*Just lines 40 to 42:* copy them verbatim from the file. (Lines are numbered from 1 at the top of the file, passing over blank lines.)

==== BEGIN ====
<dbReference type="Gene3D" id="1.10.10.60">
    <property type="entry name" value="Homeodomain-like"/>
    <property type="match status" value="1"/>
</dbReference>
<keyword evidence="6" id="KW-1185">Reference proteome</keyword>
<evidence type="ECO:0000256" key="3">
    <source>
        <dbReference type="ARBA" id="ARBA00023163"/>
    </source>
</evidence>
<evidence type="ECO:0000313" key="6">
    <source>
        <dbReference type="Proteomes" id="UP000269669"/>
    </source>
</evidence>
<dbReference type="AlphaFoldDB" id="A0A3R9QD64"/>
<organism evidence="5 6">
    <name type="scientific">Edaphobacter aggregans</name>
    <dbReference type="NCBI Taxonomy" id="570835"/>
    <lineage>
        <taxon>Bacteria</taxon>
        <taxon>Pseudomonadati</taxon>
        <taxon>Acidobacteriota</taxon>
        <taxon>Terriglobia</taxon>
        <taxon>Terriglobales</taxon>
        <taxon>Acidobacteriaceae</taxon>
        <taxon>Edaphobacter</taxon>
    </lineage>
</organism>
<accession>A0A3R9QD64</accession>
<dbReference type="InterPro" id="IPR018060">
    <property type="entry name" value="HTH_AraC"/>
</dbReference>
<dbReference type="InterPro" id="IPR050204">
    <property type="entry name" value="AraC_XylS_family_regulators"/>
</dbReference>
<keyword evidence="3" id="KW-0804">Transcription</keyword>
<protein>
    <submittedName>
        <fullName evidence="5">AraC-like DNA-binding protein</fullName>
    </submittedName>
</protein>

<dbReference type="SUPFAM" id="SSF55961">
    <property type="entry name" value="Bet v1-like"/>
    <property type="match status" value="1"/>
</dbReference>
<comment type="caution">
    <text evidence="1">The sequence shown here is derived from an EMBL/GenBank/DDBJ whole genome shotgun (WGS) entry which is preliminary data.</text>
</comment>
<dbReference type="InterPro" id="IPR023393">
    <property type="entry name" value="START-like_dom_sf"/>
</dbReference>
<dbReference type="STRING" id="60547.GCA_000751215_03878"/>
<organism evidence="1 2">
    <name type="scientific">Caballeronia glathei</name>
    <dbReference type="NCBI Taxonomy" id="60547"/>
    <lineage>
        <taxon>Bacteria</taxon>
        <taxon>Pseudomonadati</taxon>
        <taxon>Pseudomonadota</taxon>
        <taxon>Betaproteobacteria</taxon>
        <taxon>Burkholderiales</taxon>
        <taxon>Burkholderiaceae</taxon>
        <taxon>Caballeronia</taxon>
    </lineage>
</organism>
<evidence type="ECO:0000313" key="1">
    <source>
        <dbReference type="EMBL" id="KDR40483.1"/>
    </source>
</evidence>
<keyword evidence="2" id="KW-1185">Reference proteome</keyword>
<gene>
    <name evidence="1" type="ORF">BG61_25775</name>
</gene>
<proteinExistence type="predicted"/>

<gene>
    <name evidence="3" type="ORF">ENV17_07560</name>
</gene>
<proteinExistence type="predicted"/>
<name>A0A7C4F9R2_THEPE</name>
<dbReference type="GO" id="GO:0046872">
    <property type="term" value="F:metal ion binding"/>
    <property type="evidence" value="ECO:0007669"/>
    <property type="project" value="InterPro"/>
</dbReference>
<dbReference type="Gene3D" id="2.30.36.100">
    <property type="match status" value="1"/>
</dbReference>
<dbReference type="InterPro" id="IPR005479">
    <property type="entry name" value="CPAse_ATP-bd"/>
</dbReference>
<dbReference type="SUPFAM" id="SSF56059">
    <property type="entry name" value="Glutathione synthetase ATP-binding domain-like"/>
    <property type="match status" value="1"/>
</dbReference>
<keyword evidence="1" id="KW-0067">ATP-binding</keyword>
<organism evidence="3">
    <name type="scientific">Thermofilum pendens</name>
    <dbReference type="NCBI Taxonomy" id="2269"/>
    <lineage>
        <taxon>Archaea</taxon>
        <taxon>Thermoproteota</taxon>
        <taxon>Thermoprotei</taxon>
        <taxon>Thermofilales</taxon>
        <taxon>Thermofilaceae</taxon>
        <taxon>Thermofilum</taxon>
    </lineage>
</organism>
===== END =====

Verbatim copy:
        <fullName evidence="5">AraC-like DNA-binding protein</fullName>
    </submittedName>
</protein>